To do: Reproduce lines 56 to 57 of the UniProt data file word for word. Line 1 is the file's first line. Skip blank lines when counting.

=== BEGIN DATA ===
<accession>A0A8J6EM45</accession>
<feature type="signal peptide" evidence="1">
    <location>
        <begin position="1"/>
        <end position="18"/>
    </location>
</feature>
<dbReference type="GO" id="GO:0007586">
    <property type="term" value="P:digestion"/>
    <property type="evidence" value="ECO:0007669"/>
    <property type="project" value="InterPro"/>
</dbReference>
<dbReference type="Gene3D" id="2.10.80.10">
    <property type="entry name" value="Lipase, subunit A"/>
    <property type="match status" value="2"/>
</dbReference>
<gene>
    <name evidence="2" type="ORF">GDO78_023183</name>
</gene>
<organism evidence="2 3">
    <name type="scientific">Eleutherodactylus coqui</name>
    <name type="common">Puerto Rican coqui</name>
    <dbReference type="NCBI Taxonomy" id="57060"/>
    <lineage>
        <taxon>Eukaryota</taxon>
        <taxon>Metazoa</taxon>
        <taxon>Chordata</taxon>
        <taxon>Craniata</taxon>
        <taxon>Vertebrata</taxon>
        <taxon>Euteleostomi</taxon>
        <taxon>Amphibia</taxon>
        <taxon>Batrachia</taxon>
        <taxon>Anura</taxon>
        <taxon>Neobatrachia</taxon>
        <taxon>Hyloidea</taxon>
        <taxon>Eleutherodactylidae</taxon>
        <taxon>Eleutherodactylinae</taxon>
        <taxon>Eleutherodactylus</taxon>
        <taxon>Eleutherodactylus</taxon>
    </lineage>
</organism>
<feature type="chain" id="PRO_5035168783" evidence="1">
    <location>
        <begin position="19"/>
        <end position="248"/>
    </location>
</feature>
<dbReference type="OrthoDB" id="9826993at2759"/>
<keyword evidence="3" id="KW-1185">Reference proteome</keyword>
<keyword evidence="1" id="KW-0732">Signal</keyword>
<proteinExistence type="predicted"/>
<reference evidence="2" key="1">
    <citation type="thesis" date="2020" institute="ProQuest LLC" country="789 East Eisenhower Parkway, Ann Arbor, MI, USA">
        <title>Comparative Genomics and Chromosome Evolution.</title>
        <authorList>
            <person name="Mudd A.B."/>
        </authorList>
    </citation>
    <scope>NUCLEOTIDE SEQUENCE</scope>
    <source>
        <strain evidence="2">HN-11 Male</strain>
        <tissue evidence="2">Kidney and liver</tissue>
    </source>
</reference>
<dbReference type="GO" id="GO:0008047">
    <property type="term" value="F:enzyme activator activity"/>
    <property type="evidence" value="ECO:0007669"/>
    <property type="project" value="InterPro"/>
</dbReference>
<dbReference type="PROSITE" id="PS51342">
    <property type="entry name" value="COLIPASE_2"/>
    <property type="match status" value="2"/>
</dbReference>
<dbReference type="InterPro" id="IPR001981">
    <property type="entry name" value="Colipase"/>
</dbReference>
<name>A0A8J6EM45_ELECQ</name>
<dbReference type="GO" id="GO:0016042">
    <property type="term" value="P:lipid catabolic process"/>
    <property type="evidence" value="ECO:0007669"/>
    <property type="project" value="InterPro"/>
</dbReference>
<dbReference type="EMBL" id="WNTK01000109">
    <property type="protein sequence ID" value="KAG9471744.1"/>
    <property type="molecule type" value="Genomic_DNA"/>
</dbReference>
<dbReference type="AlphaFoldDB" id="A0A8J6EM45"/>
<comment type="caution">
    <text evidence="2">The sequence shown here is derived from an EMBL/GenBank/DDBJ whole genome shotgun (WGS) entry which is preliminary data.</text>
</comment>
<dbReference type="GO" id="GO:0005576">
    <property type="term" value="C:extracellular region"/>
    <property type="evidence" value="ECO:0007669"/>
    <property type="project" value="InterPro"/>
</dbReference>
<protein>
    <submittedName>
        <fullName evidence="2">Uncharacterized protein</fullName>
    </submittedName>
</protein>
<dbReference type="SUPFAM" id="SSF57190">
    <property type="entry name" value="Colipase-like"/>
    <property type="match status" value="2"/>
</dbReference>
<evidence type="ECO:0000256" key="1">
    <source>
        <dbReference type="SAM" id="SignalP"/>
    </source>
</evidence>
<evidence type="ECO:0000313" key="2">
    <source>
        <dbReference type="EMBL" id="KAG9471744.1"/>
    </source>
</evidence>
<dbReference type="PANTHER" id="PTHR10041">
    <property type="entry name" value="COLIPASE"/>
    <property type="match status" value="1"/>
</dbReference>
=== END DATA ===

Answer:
            <person name="Mudd A.B."/>
        </authorList>